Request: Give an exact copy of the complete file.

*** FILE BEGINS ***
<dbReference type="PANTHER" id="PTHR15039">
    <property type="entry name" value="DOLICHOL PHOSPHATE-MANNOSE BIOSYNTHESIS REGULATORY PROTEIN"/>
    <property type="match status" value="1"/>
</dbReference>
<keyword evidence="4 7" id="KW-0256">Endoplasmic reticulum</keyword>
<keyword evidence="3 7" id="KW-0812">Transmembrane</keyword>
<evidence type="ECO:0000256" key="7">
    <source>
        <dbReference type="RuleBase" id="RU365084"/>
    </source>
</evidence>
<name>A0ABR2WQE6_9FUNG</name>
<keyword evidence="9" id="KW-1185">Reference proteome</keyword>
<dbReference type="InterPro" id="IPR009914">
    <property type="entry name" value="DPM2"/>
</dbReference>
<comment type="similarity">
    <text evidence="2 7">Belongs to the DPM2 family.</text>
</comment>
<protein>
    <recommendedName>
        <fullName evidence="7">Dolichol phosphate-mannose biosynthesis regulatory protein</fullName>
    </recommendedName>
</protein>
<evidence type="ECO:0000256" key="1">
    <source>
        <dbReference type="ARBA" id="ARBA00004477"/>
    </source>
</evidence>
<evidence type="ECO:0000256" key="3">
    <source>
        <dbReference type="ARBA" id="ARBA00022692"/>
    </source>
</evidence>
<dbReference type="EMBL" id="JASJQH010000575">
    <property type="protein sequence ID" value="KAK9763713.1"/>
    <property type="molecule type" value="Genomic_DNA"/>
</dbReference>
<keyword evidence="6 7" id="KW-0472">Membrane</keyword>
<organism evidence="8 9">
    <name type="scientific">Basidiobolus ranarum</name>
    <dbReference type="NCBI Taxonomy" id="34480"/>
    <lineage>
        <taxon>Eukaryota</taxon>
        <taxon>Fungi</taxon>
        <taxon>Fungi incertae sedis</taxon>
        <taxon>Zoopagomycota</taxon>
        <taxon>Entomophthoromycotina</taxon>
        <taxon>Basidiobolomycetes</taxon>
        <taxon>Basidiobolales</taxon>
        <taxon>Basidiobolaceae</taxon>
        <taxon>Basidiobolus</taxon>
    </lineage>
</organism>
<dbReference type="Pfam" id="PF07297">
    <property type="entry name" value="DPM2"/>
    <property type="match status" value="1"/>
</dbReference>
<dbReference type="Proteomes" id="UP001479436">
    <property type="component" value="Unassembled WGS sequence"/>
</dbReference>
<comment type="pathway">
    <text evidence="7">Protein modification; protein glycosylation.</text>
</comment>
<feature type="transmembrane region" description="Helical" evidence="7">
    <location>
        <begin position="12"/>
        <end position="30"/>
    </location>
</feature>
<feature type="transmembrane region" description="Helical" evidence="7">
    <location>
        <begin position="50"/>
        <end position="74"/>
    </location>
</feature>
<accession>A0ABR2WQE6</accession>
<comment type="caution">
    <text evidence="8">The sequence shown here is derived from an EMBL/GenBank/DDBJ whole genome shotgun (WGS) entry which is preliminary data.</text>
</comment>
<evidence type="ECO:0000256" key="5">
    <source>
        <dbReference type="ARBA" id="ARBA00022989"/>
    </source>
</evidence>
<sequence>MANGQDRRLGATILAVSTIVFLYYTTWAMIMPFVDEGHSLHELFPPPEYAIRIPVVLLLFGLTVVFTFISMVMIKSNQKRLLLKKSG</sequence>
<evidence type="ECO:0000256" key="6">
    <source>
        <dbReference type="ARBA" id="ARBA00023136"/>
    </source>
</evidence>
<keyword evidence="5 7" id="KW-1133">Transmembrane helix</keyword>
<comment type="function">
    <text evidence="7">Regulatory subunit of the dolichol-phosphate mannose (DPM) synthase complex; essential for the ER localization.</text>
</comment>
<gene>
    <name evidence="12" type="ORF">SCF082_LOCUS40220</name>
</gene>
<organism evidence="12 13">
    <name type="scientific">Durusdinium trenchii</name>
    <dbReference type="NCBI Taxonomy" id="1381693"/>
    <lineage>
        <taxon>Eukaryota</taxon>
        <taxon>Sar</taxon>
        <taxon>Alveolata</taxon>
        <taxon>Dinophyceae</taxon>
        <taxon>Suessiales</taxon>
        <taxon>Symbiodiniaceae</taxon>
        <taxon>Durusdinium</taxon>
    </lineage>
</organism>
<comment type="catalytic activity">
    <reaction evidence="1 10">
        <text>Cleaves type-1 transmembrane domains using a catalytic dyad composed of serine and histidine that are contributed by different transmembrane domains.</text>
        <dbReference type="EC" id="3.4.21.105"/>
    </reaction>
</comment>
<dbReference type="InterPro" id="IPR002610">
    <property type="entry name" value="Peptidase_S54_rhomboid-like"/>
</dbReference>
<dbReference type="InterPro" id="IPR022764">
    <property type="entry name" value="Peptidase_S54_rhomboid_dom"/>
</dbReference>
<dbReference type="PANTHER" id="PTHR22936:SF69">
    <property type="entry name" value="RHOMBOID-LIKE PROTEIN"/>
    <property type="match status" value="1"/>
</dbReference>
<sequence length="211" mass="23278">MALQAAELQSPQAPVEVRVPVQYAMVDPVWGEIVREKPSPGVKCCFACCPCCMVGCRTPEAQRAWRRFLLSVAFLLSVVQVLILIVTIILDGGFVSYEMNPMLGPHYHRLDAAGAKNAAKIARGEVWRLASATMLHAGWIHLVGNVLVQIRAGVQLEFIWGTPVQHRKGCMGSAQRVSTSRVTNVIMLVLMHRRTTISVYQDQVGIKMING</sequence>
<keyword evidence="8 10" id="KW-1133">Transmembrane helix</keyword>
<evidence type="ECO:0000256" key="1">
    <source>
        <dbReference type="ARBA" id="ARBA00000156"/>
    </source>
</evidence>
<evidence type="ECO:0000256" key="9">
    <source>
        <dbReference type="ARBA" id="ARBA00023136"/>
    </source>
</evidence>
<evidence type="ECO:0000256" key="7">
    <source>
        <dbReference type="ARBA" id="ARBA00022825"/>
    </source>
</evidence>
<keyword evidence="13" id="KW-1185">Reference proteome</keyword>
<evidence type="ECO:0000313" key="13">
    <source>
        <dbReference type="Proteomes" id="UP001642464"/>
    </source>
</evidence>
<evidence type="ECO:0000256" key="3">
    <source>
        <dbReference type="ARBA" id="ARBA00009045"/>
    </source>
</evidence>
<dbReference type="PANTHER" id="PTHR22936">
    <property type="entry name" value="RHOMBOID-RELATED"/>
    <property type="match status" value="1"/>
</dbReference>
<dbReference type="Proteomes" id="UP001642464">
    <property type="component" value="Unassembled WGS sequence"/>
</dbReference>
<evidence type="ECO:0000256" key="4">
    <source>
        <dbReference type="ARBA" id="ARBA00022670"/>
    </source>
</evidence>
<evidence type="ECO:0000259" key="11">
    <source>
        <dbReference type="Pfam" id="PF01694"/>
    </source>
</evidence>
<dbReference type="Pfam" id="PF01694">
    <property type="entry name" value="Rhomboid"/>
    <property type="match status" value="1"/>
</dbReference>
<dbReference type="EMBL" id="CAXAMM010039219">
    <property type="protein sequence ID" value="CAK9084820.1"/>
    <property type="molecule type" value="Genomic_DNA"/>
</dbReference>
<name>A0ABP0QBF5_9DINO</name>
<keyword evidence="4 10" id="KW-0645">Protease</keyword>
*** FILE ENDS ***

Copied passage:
<dbReference type="PANTHER" id="PTHR15039">
    <property type="entry name" value="DOLICHOL PHOSPHATE-MANNOSE BIOSYNTHESIS REGULATORY PROTEIN"/>
    <property type="match status" value="1"/>
</dbReference>
<keyword evidence="4 7" id="KW-0256">Endoplasmic reticulum</keyword>
<keyword evidence="3 7" id="KW-0812">Transmembrane</keyword>
<evidence type="ECO:0000256" key="7">
    <source>
        <dbReference type="RuleBase" id="RU365084"/>
    </source>
</evidence>
<name>A0ABR2WQE6_9FUNG</name>
<keyword evidence="9" id="KW-1185">Reference proteome</keyword>
<dbReference type="InterPro" id="IPR009914">
    <property type="entry name" value="DPM2"/>
</dbReference>
<comment type="similarity">
    <text evidence="2 7">Belongs to the DPM2 family.</text>
</comment>
<protein>
    <recommendedName>
        <fullName evidence="7">Dolichol phosphate-mannose biosynthesis regulatory protein</fullName>
    </recommendedName>
</protein>
<evidence type="ECO:0000256" key="1">
    <source>
        <dbReference type="ARBA" id="ARBA00004477"/>
    </source>
</evidence>
<evidence type="ECO:0000256" key="3">
    <source>
        <dbReference type="ARBA" id="ARBA00022692"/>
    </source>
</evidence>
<dbReference type="EMBL" id="JASJQH010000575">
    <property type="protein sequence ID" value="KAK9763713.1"/>
    <property type="molecule type" value="Genomic_DNA"/>
</dbReference>
<keyword evidence="6 7" id="KW-0472">Membrane</keyword>
<organism evidence="8 9">
    <name type="scientific">Basidiobolus ranarum</name>
    <dbReference type="NCBI Taxonomy" id="34480"/>
    <lineage>
        <taxon>Eukaryota</taxon>
        <taxon>Fungi</taxon>
        <taxon>Fungi incertae sedis</taxon>
        <taxon>Zoopagomycota</taxon>
        <taxon>Entomophthoromycotina</taxon>
        <taxon>Basidiobolomycetes</taxon>
        <taxon>Basidiobolales</taxon>
        <taxon>Basidiobolaceae</taxon>
        <taxon>Basidiobolus</taxon>
    </lineage>
</organism>
<dbReference type="Pfam" id="PF07297">
    <property type="entry name" value="DPM2"/>
    <property type="match status" value="1"/>
</dbReference>
<dbReference type="Proteomes" id="UP001479436">
    <property type="component" value="Unassembled WGS sequence"/>
</dbReference>
<comment type="pathway">
    <text evidence="7">Protein modification; protein glycosylation.</text>
</comment>
<feature type="transmembrane region" description="Helical" evidence="7">
    <location>
        <begin position="12"/>
        <end position="30"/>
    </location>
</feature>
<feature type="transmembrane region" description="Helical" evidence="7">
    <location>
        <begin position="50"/>
        <end position="74"/>
    </location>
</feature>
<accession>A0ABR2WQE6</accession>
<comment type="caution">
    <text evidence="8">The sequence shown here is derived from an EMBL/GenBank/DDBJ whole genome shotgun (WGS) entry which is preliminary data.</text>
</comment>
<evidence type="ECO:0000256" key="5">
    <source>
        <dbReference type="ARBA" id="ARBA00022989"/>
    </source>
</evidence>
<sequence>MANGQDRRLGATILAVSTIVFLYYTTWAMIMPFVDEGHSLHELFPPPEYAIRIPVVLLLFGLTVVFTFISMVMIKSNQKRLLLKKSG</sequence>
<evidence type="ECO:0000256" key="6">
    <source>
        <dbReference type="ARBA" id="ARBA00023136"/>
    </source>
</evidence>
<keyword evidence="5 7" id="KW-1133">Transmembrane helix</keyword>
<comment type="function">
    <text evidence="7">Regulatory subunit of the dolichol-phosphate mannose (DPM) synthase complex; essential for the ER localization.</text>
</comment>
<gene>
    <name evidence="12" type="ORF">SCF082_LOCUS40220</name>
</gene>
<organism evidence="12 13">
    <name type="scientific">Durusdinium trenchii</name>
    <dbReference type="NCBI Taxonomy" id="1381693"/>
    <lineage>
        <taxon>Eukaryota</taxon>
        <taxon>Sar</taxon>
        <taxon>Alveolata</taxon>
        <taxon>Dinophyceae</taxon>
        <taxon>Suessiales</taxon>
        <taxon>Symbiodiniaceae</taxon>
        <taxon>Durusdinium</taxon>
    </lineage>
</organism>
<comment type="catalytic activity">
    <reaction evidence="1 10">
        <text>Cleaves type-1 transmembrane domains using a catalytic dyad composed of serine and histidine that are contributed by different transmembrane domains.</text>
        <dbReference type="EC" id="3.4.21.105"/>
    </reaction>
</comment>
<dbReference type="InterPro" id="IPR002610">
    <property type="entry name" value="Peptidase_S54_rhomboid-like"/>
</dbReference>
<dbReference type="InterPro" id="IPR022764">
    <property type="entry name" value="Peptidase_S54_rhomboid_dom"/>
</dbReference>
<dbReference type="PANTHER" id="PTHR22936:SF69">
    <property type="entry name" value="RHOMBOID-LIKE PROTEIN"/>
    <property type="match status" value="1"/>
</dbReference>
<sequence length="211" mass="23278">MALQAAELQSPQAPVEVRVPVQYAMVDPVWGEIVREKPSPGVKCCFACCPCCMVGCRTPEAQRAWRRFLLSVAFLLSVVQVLILIVTIILDGGFVSYEMNPMLGPHYHRLDAAGAKNAAKIARGEVWRLASATMLHAGWIHLVGNVLVQIRAGVQLEFIWGTPVQHRKGCMGSAQRVSTSRVTNVIMLVLMHRRTTISVYQDQVGIKMING</sequence>
<keyword evidence="8 10" id="KW-1133">Transmembrane helix</keyword>
<evidence type="ECO:0000256" key="1">
    <source>
        <dbReference type="ARBA" id="ARBA00000156"/>
    </source>
</evidence>
<evidence type="ECO:0000256" key="9">
    <source>
        <dbReference type="ARBA" id="ARBA00023136"/>
    </source>
</evidence>
<evidence type="ECO:0000256" key="7">
    <source>
        <dbReference type="ARBA" id="ARBA00022825"/>
    </source>
</evidence>
<keyword evidence="13" id="KW-1185">Reference proteome</keyword>
<evidence type="ECO:0000313" key="13">
    <source>
        <dbReference type="Proteomes" id="UP001642464"/>
    </source>
</evidence>
<evidence type="ECO:0000256" key="3">
    <source>
        <dbReference type="ARBA" id="ARBA00009045"/>
    </source>
</evidence>
<dbReference type="PANTHER" id="PTHR22936">
    <property type="entry name" value="RHOMBOID-RELATED"/>
    <property type="match status" value="1"/>
</dbReference>
<dbReference type="Proteomes" id="UP001642464">
    <property type="component" value="Unassembled WGS sequence"/>
</dbReference>
<evidence type="ECO:0000256" key="4">
    <source>
        <dbReference type="ARBA" id="ARBA00022670"/>
    </source>
</evidence>
<evidence type="ECO:0000259" key="11">
    <source>
        <dbReference type="Pfam" id="PF01694"/>
    </source>
</evidence>
<dbReference type="Pfam" id="PF01694">
    <property type="entry name" value="Rhomboid"/>
    <property type="match status" value="1"/>
</dbReference>
<dbReference type="EMBL" id="CAXAMM010039219">
    <property type="protein sequence ID" value="CAK9084820.1"/>
    <property type="molecule type" value="Genomic_DNA"/>
</dbReference>
<name>A0ABP0QBF5_9DINO</name>
<keyword evidence="4 10" id="KW-0645">Protease</keyword>